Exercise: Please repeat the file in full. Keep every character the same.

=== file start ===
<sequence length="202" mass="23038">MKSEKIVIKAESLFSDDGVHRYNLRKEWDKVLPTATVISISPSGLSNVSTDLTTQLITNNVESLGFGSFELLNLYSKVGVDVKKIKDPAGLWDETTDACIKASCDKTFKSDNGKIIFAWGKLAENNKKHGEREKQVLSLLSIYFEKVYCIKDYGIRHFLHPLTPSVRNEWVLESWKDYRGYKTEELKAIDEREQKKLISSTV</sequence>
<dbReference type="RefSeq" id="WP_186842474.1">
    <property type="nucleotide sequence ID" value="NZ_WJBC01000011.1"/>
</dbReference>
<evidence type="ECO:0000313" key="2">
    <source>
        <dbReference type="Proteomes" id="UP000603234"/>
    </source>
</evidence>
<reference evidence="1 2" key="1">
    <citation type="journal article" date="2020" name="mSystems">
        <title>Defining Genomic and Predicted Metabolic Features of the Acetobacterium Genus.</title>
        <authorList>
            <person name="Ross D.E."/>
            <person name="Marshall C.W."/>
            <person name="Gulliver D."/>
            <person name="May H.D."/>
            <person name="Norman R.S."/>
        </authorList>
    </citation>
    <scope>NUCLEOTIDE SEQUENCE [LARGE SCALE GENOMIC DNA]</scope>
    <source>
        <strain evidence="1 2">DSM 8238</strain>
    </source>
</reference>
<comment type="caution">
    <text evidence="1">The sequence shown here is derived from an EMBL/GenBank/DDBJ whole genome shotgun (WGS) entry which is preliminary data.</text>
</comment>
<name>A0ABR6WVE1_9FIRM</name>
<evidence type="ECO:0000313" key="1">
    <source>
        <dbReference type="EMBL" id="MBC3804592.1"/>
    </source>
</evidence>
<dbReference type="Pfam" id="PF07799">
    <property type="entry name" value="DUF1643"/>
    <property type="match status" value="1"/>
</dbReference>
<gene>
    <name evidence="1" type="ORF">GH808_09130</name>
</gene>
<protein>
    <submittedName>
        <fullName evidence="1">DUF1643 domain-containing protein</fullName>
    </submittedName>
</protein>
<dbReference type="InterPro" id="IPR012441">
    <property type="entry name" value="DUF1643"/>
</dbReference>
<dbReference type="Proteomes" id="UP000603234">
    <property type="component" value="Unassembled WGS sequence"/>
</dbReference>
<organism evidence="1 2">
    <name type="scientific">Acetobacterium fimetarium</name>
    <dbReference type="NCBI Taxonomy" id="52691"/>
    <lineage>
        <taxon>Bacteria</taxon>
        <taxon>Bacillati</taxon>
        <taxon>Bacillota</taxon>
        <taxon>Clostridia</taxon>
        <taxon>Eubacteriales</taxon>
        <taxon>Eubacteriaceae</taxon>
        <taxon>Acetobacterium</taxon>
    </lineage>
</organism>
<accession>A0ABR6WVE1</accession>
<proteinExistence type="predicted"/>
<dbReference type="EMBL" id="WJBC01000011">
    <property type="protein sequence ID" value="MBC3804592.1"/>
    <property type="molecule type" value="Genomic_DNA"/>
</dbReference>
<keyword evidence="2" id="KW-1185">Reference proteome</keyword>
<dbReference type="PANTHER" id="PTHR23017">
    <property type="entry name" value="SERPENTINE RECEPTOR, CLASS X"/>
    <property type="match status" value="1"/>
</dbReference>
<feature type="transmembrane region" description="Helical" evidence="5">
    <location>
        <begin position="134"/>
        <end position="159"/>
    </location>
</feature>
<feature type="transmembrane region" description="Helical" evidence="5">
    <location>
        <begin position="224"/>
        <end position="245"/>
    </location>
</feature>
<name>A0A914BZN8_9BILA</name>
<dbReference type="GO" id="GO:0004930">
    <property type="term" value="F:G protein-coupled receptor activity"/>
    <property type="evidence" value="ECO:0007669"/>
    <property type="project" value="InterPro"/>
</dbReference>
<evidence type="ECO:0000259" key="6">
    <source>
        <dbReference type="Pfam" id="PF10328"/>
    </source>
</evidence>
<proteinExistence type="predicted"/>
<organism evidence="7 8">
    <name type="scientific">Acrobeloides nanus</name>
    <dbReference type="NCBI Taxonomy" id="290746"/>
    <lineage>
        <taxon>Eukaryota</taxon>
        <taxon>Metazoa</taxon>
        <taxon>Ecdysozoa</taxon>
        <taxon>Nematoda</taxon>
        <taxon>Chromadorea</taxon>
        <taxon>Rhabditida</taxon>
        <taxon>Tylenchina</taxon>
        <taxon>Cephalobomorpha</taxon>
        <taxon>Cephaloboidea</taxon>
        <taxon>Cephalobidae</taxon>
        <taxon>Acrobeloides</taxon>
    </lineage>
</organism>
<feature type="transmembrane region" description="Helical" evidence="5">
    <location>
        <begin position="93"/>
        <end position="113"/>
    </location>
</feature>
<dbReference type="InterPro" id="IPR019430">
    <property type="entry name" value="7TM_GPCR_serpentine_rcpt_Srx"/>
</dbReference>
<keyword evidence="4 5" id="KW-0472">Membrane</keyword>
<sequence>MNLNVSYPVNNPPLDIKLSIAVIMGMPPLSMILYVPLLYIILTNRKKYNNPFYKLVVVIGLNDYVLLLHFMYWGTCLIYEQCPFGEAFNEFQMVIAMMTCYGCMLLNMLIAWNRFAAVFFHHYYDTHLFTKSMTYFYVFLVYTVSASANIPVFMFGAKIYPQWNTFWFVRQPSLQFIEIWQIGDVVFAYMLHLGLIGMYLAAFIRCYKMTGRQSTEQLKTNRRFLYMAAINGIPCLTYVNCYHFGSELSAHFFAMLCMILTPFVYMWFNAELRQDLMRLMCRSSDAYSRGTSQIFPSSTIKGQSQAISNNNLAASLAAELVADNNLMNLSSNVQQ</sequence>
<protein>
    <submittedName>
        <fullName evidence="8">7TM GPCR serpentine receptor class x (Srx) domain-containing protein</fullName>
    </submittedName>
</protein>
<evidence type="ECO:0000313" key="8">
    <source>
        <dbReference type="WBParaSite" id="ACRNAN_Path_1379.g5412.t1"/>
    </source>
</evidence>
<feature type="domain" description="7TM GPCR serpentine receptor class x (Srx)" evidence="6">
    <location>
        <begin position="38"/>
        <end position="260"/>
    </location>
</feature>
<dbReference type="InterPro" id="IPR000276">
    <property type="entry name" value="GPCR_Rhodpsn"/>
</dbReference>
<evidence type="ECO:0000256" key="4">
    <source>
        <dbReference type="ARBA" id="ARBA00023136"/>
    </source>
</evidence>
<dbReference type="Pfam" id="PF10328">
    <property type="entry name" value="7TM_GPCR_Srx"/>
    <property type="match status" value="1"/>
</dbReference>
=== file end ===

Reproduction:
<sequence length="202" mass="23038">MKSEKIVIKAESLFSDDGVHRYNLRKEWDKVLPTATVISISPSGLSNVSTDLTTQLITNNVESLGFGSFELLNLYSKVGVDVKKIKDPAGLWDETTDACIKASCDKTFKSDNGKIIFAWGKLAENNKKHGEREKQVLSLLSIYFEKVYCIKDYGIRHFLHPLTPSVRNEWVLESWKDYRGYKTEELKAIDEREQKKLISSTV</sequence>
<dbReference type="RefSeq" id="WP_186842474.1">
    <property type="nucleotide sequence ID" value="NZ_WJBC01000011.1"/>
</dbReference>
<evidence type="ECO:0000313" key="2">
    <source>
        <dbReference type="Proteomes" id="UP000603234"/>
    </source>
</evidence>
<reference evidence="1 2" key="1">
    <citation type="journal article" date="2020" name="mSystems">
        <title>Defining Genomic and Predicted Metabolic Features of the Acetobacterium Genus.</title>
        <authorList>
            <person name="Ross D.E."/>
            <person name="Marshall C.W."/>
            <person name="Gulliver D."/>
            <person name="May H.D."/>
            <person name="Norman R.S."/>
        </authorList>
    </citation>
    <scope>NUCLEOTIDE SEQUENCE [LARGE SCALE GENOMIC DNA]</scope>
    <source>
        <strain evidence="1 2">DSM 8238</strain>
    </source>
</reference>
<comment type="caution">
    <text evidence="1">The sequence shown here is derived from an EMBL/GenBank/DDBJ whole genome shotgun (WGS) entry which is preliminary data.</text>
</comment>
<name>A0ABR6WVE1_9FIRM</name>
<evidence type="ECO:0000313" key="1">
    <source>
        <dbReference type="EMBL" id="MBC3804592.1"/>
    </source>
</evidence>
<dbReference type="Pfam" id="PF07799">
    <property type="entry name" value="DUF1643"/>
    <property type="match status" value="1"/>
</dbReference>
<gene>
    <name evidence="1" type="ORF">GH808_09130</name>
</gene>
<protein>
    <submittedName>
        <fullName evidence="1">DUF1643 domain-containing protein</fullName>
    </submittedName>
</protein>
<dbReference type="InterPro" id="IPR012441">
    <property type="entry name" value="DUF1643"/>
</dbReference>
<dbReference type="Proteomes" id="UP000603234">
    <property type="component" value="Unassembled WGS sequence"/>
</dbReference>
<organism evidence="1 2">
    <name type="scientific">Acetobacterium fimetarium</name>
    <dbReference type="NCBI Taxonomy" id="52691"/>
    <lineage>
        <taxon>Bacteria</taxon>
        <taxon>Bacillati</taxon>
        <taxon>Bacillota</taxon>
        <taxon>Clostridia</taxon>
        <taxon>Eubacteriales</taxon>
        <taxon>Eubacteriaceae</taxon>
        <taxon>Acetobacterium</taxon>
    </lineage>
</organism>
<accession>A0ABR6WVE1</accession>
<proteinExistence type="predicted"/>
<dbReference type="EMBL" id="WJBC01000011">
    <property type="protein sequence ID" value="MBC3804592.1"/>
    <property type="molecule type" value="Genomic_DNA"/>
</dbReference>
<keyword evidence="2" id="KW-1185">Reference proteome</keyword>
<dbReference type="PANTHER" id="PTHR23017">
    <property type="entry name" value="SERPENTINE RECEPTOR, CLASS X"/>
    <property type="match status" value="1"/>
</dbReference>
<feature type="transmembrane region" description="Helical" evidence="5">
    <location>
        <begin position="134"/>
        <end position="159"/>
    </location>
</feature>
<feature type="transmembrane region" description="Helical" evidence="5">
    <location>
        <begin position="224"/>
        <end position="245"/>
    </location>
</feature>
<name>A0A914BZN8_9BILA</name>
<dbReference type="GO" id="GO:0004930">
    <property type="term" value="F:G protein-coupled receptor activity"/>
    <property type="evidence" value="ECO:0007669"/>
    <property type="project" value="InterPro"/>
</dbReference>
<evidence type="ECO:0000259" key="6">
    <source>
        <dbReference type="Pfam" id="PF10328"/>
    </source>
</evidence>
<proteinExistence type="predicted"/>
<organism evidence="7 8">
    <name type="scientific">Acrobeloides nanus</name>
    <dbReference type="NCBI Taxonomy" id="290746"/>
    <lineage>
        <taxon>Eukaryota</taxon>
        <taxon>Metazoa</taxon>
        <taxon>Ecdysozoa</taxon>
        <taxon>Nematoda</taxon>
        <taxon>Chromadorea</taxon>
        <taxon>Rhabditida</taxon>
        <taxon>Tylenchina</taxon>
        <taxon>Cephalobomorpha</taxon>
        <taxon>Cephaloboidea</taxon>
        <taxon>Cephalobidae</taxon>
        <taxon>Acrobeloides</taxon>
    </lineage>
</organism>
<feature type="transmembrane region" description="Helical" evidence="5">
    <location>
        <begin position="93"/>
        <end position="113"/>
    </location>
</feature>
<dbReference type="InterPro" id="IPR019430">
    <property type="entry name" value="7TM_GPCR_serpentine_rcpt_Srx"/>
</dbReference>
<keyword evidence="4 5" id="KW-0472">Membrane</keyword>
<sequence>MNLNVSYPVNNPPLDIKLSIAVIMGMPPLSMILYVPLLYIILTNRKKYNNPFYKLVVVIGLNDYVLLLHFMYWGTCLIYEQCPFGEAFNEFQMVIAMMTCYGCMLLNMLIAWNRFAAVFFHHYYDTHLFTKSMTYFYVFLVYTVSASANIPVFMFGAKIYPQWNTFWFVRQPSLQFIEIWQIGDVVFAYMLHLGLIGMYLAAFIRCYKMTGRQSTEQLKTNRRFLYMAAINGIPCLTYVNCYHFGSELSAHFFAMLCMILTPFVYMWFNAELRQDLMRLMCRSSDAYSRGTSQIFPSSTIKGQSQAISNNNLAASLAAELVADNNLMNLSSNVQQ</sequence>
<protein>
    <submittedName>
        <fullName evidence="8">7TM GPCR serpentine receptor class x (Srx) domain-containing protein</fullName>
    </submittedName>
</protein>
<evidence type="ECO:0000313" key="8">
    <source>
        <dbReference type="WBParaSite" id="ACRNAN_Path_1379.g5412.t1"/>
    </source>
</evidence>
<feature type="domain" description="7TM GPCR serpentine receptor class x (Srx)" evidence="6">
    <location>
        <begin position="38"/>
        <end position="260"/>
    </location>
</feature>
<dbReference type="InterPro" id="IPR000276">
    <property type="entry name" value="GPCR_Rhodpsn"/>
</dbReference>
<evidence type="ECO:0000256" key="4">
    <source>
        <dbReference type="ARBA" id="ARBA00023136"/>
    </source>
</evidence>
<dbReference type="Pfam" id="PF10328">
    <property type="entry name" value="7TM_GPCR_Srx"/>
    <property type="match status" value="1"/>
</dbReference>